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I have been trying to make some small signs, and to highlight the text by changing between black and white filament at a layer just above where the text comes out of the back plate.

I've used Cura 4.12 and the "change filament" script to make the printer pause at the right layer. The change and purge process works fine, no issue there.

However the second colour adheres poorly to the first. Doesn't matter if I print Black then White, or White then Black. Both filaments are the same brand.

  • Should I dab gluestick into the print at the same time as changing colour? (read on)
  • Is there some way to re-preheat the object and get a better adhesion?

To save the print I've used superglue to stick the letters back on that have fallen off, but is definitely not ideal.


Here's an example:

enter image description here

The loose letters are held on well enough for printing, but only barely. They can knock loose at a touch of a finger afterward.

I have tried changing filament on the first layer that is not the back board, and one or two layers up the letters. One print I even changed filament a layer too low, and surprisingly that did not have adhesion problems. Perhaps it is merely a function of surface contact area ?

Gluestick on the exposed surface while changing filament was useless - the whole thing simply didn't stick and the second colour never got any adhesion at all, merely wiping off.

As for timing, it seems to make little difference if I'm there waiting for the last layer to print, or if I let the printer sit for half an hour before noticing and changing colour. The bed stays hot at 50 degrees, and the hot end is permitted to cool off.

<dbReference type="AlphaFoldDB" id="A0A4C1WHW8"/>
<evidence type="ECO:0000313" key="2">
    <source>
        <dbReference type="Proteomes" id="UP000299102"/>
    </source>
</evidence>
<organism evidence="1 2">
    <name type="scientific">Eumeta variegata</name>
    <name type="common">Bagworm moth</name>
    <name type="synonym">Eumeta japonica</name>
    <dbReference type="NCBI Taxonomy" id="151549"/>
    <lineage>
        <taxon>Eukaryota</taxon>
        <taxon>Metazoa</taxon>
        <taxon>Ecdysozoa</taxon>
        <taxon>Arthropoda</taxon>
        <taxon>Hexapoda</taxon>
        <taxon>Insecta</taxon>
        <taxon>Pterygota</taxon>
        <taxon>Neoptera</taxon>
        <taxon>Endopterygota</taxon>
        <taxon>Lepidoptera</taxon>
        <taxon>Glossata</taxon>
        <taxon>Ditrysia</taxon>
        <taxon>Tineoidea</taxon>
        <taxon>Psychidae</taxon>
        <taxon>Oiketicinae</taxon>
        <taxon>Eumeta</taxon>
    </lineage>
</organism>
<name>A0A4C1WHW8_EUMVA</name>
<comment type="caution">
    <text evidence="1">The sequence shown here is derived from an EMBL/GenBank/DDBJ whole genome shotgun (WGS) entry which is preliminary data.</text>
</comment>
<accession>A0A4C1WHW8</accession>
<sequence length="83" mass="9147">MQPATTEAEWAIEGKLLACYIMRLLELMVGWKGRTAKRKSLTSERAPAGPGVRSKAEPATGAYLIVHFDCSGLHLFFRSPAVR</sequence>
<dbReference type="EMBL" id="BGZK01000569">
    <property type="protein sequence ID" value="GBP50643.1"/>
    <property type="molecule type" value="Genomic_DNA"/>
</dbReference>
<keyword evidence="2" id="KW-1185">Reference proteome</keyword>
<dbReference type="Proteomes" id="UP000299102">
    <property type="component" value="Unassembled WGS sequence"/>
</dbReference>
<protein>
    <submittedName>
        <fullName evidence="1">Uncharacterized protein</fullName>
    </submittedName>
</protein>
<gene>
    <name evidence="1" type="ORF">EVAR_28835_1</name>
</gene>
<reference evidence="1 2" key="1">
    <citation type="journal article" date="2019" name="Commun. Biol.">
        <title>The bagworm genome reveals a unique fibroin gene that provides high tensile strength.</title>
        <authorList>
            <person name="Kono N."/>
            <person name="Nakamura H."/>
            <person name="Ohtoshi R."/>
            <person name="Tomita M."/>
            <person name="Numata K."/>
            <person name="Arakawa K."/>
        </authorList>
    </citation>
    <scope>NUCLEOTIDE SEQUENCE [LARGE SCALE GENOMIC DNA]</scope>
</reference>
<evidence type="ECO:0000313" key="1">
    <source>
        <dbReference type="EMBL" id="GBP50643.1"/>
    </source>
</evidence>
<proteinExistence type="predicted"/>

There is a heating cycle, and then a purge/discharge-into-air that shows the transition between colours, so its not that the filament has lost a prime.

At the moment, a much more effective solution is to use a paint marker and colour-in the top layer with a contrasting colour.

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    $\begingroup$ This is very similar to an idea for a project I wanted to do. How long is the time from when the first color is finished to the time the next color starts printing? It sounds like the time in between is allowing the first color to cool down so as not to allow the second color to adhere. $\endgroup$
    – agarza
    Dec 9, 2021 at 4:49
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    $\begingroup$ @agarza: New extrusion should adhere just fine on already-fully-cooled previous layer. I think a more likely explanation is that there's initially underextrusion due to not priming the new material sufficiently, or oozing after it's primed but before resume. $\endgroup$ Dec 9, 2021 at 14:11
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    $\begingroup$ Do not dab gluestick. This will create a water-soluble layer between the first color and the second that will ensure they don't adhere properly. $\endgroup$ Dec 9, 2021 at 14:12
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    $\begingroup$ Can you show some pictures of the part that failed, that would give us some idea about the size, geometry, etc.? $\endgroup$ Dec 9, 2021 at 14:13
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    $\begingroup$ One other thing to watch out for: if your pause-and-resume lifts the Z axis and lowers it back down, you might have Z reproducibility issues, due to undriven side of gantry poorly following the driven side, where the nozzle is too high after resume. $\endgroup$ Dec 10, 2021 at 1:30